We were recently sent a De’Longhi Classic 4-slice toaster from a range of toasters from House of Fraser to review. Since it was sent to us it seems that it is no longer available online, the range seeming to focus upon other designs from the De’Longhi range as well as a variety of other manufacturers too.
The timing of the toaster’s arrival could not have been better. Our old toaster was on its very last legs indeed. One of the levers did not work well, hence not being able to lock the two slices of bread down into place to allow them to be toasted. The second lever needed a certain knack to be applied to it in order for it to eventually lock. I lacked said knack, leaving me frustrated and turning to the good old-fashioned grill function on the cooker instead.
So yes, great timing for the new toaster but, I need to mention, the old one was the same make. Given that our original De’Longhi was not even that old, I was sceptical as to the longevity of this particular model, despite my relief at not having to try to remember to remove toast from the low-level grill before the burning smell reminded me it was there any longer.
As it is, the toaster possesses a neat, clean design that I love. I like a bit of a retro or classic look when it comes to appliances and this fits into the feel of our kitchen well. As well as the obvious toasting function, this model also allows you to defrost frozen bread and to reheat toast too. We’ve never used the defrosting function so I can’t comment on its performance, but whilst I am not too keen on the reheat function, the children don’t seem to be aware of it at all. Their main concern is whether the crusts are still on the toasts on the days they do decide they like them, or cut off on the days they don’t. Alas and alak, I never seem to get this correct, thus ensuring my ‘World’s Worst Mother’ crown stays gleamed and polished, not unlike the shiny silver levers and buttons on the toaster.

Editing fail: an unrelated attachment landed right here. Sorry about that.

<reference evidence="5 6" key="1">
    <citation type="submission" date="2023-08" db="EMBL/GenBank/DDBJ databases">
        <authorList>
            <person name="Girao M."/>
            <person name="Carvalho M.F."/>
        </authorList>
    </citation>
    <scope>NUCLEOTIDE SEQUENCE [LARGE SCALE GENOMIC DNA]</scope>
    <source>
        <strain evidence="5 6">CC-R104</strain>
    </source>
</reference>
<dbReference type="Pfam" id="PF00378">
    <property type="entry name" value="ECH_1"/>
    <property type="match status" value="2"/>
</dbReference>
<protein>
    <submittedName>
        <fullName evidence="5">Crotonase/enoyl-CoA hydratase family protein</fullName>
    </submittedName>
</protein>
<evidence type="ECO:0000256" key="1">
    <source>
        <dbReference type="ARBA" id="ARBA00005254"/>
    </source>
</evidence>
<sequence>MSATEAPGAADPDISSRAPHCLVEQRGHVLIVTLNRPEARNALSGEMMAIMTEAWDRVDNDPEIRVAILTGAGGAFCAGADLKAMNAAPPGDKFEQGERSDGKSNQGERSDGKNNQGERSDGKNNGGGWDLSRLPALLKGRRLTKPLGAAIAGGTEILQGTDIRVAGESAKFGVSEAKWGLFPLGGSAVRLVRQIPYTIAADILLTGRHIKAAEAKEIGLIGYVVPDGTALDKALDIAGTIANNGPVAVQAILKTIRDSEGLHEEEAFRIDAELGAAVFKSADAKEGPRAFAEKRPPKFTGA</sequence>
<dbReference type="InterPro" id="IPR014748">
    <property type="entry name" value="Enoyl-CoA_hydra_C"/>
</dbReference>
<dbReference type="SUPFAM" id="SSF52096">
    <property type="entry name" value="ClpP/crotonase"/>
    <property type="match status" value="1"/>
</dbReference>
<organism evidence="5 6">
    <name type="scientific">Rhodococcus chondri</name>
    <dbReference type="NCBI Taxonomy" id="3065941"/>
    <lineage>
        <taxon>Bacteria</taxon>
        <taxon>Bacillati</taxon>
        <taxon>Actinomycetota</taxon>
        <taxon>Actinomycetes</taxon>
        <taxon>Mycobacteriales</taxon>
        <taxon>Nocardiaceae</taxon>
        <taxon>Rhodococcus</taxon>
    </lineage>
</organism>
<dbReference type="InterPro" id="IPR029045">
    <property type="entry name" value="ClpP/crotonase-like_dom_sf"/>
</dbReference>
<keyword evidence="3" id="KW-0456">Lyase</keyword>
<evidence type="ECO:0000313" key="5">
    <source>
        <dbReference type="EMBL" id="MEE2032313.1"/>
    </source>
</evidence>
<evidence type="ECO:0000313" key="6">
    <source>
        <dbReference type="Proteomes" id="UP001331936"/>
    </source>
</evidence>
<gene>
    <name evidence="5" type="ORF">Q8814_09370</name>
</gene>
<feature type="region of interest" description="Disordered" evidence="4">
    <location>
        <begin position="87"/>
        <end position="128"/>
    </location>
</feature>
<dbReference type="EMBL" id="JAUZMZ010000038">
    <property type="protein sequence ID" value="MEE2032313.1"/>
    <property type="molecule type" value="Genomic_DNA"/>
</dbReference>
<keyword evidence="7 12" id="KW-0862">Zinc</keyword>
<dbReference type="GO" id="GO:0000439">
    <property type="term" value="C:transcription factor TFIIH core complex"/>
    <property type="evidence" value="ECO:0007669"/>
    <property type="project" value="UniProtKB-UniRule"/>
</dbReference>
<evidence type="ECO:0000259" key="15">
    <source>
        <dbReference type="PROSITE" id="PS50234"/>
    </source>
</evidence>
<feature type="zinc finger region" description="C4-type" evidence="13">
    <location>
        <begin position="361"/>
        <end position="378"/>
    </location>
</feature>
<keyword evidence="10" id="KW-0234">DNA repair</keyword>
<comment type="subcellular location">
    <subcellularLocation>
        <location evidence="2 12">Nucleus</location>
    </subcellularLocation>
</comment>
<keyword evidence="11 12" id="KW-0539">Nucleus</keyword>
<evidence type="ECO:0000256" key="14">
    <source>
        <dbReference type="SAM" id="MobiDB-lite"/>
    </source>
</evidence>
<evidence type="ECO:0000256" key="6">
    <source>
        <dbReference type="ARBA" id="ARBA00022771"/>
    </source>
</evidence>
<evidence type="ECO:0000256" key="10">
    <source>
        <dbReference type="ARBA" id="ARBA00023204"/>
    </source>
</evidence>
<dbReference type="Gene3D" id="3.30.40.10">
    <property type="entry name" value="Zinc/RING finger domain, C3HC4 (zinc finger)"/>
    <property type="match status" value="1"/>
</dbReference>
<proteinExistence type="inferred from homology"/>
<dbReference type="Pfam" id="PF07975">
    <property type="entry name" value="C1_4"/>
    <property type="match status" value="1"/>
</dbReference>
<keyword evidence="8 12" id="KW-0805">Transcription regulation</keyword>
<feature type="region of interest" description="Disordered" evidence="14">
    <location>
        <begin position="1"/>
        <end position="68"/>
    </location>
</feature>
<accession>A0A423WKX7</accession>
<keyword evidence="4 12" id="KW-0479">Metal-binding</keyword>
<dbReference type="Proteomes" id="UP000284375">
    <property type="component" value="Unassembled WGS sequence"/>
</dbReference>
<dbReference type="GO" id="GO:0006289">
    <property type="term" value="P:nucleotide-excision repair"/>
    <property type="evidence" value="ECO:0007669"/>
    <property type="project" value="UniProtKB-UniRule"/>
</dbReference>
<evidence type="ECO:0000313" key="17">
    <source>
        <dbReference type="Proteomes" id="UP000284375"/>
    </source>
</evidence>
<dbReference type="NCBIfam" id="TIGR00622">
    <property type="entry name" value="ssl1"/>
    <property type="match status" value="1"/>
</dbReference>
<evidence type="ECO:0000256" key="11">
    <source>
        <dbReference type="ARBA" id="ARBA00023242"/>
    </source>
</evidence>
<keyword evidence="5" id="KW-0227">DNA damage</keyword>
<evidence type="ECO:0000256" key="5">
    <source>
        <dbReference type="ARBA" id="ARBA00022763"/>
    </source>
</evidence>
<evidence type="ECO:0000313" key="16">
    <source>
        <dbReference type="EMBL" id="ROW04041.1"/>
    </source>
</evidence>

The toaster allows you to insert different thicknesses of bread thanks to it automatically adjusting internally to fit around it and hold it in place – although anything wider than an ordinary thick slice will leave you struggling. One function I did like was that it allowed you to lift the toast higher than other models, proving to be a handy feature when making crumpets or other smaller toasted items that you might otherwise have trouble removing.
The toasting function itself was very effective. We found that setting the dial to somewhere around the centre setting created a sufficiently browned toast. Any higher and you’re looking at a blackened, burnt slice which is all fine and dandy if you enjoy that kind of thing. Alternatively, the lowest settings will allow a gently warmed and everso-slightly rough bread to be removed rather than anything that can be remotely classed as toast. Again, fine and dandy…
Aesthetically, I like it. The design is something I would go for (and did, as my purchase of the original proves), but my reservations lie with the practical longevity of the model. If it’s still going strong with no lever issues in a year I’ll be happy to put the original’s issues down as a one-off. If, however, this also experiences the same problems after a while of use I’ll be inclined to put it down to a design fault instead.
Time will tell.